Can you leave Barack alone please, he may be a flim flam man but he’s my flim flam man and I luvs him, i does.

  3. Just for the record. Pete Townshend wasn’t charged with anything or convicted of anything.

    Likewise, he didn’t download any images.

    He informed the police of what he was planning and accepted a police caution for doing what they told him not to.

    For forty years, Peter Townshend has been highlighting issues of child abuse and raising funds for charities ranging through racism, famine relief and multiple sclerosis research. This man is far from an abuser.

  4. Why didn’t he appeal the fact that he was put on a sex offenders list for five years.

    He admitted to using his credit card to access child porn. One of the images, as reported,
    was of a two year old being raped.

  5. Didn’t know that – I’m doing a take back so ( cause in my mind I can ) – fuck him .

    Also, leave Barack alone .

  6. He approached the police before he accessed the site and he told them what he was going to do. It was a site that required a credit card, and the police acknowledged that he didn’t download anything. The image was cached auomatically by his system, the same as every image on every site we all visit. You have to look at Townshend’s record of trying to stamp out child pornography. What he did was exactly what the police do all the time, except he wasn’t a policeman. His mistake was in taking the law into his own hands and trying to become a one-man internet vigilante.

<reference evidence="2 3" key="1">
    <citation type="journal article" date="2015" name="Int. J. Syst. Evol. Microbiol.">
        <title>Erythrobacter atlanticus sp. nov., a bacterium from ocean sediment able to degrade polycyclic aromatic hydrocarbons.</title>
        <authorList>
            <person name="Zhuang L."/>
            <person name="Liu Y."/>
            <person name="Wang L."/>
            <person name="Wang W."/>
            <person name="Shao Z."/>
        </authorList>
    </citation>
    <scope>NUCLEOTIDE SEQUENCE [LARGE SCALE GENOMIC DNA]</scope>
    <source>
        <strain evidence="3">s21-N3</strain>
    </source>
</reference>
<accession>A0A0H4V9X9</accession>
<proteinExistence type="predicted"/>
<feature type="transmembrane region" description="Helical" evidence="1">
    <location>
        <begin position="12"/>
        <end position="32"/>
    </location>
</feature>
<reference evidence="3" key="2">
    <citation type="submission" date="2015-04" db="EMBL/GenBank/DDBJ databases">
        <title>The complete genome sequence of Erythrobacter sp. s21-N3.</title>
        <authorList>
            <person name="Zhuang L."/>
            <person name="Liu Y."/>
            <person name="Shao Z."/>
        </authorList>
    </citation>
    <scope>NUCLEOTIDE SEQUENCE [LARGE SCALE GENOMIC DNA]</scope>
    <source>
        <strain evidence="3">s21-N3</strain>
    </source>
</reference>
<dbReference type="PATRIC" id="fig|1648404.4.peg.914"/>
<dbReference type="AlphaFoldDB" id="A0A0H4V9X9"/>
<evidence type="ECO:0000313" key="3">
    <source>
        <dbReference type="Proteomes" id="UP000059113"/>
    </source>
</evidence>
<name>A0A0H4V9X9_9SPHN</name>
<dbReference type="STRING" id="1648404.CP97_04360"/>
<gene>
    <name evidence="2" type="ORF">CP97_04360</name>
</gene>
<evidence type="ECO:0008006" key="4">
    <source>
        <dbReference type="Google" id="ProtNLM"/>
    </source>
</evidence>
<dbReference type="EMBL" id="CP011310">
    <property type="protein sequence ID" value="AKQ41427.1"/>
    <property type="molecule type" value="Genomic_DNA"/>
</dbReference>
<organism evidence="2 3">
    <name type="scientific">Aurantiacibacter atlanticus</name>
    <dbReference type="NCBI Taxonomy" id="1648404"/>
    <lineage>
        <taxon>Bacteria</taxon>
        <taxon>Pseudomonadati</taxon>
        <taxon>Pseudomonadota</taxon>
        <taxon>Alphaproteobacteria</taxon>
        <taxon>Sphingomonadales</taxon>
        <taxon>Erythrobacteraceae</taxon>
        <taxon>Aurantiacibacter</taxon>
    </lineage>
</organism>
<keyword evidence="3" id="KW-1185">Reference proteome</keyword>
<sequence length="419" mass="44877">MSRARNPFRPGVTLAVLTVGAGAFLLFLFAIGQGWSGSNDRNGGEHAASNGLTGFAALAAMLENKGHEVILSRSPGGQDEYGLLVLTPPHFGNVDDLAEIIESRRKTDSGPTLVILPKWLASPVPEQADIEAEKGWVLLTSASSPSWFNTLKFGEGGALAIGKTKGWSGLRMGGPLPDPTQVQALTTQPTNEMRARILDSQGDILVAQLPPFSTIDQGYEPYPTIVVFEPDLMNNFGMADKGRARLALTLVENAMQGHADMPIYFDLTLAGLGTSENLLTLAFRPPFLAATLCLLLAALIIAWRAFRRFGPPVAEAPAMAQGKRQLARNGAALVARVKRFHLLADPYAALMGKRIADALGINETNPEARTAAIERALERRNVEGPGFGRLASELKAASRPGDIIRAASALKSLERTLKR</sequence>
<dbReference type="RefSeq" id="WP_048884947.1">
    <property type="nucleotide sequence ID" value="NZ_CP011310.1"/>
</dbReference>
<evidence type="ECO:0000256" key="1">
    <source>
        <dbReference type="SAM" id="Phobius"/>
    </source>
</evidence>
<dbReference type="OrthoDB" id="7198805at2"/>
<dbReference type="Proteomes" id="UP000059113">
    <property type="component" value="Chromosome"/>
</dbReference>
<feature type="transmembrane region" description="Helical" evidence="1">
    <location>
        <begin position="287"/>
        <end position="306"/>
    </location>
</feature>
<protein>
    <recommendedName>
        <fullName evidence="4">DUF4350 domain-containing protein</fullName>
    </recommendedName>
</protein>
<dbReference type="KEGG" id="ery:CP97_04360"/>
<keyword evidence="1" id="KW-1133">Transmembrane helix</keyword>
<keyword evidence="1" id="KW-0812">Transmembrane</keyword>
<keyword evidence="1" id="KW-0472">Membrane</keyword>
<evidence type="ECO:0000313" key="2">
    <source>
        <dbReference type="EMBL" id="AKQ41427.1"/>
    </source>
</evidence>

7. the biggest problem here in america is that no one reads! we tend to go for the sound bite, the easy answer, the buzz. we’re stupid and we’ll die. (yeah, tell me what movie that line is from!) but i digress, the half wits get the press around here because they’re the loudest and the rest of us keep trying to do the right thing. and sniffle is right, our man is growing a sack, so cut him some slack! he might really bring about some change… xoxoxox

  8. The documentary on this made him look as guilty as hell. He downloaded ( ok cached )not only pictures but reams of literature. A cop read out some of it and remarked that research is one thing…….
    And he, not the cops, printed out the literature.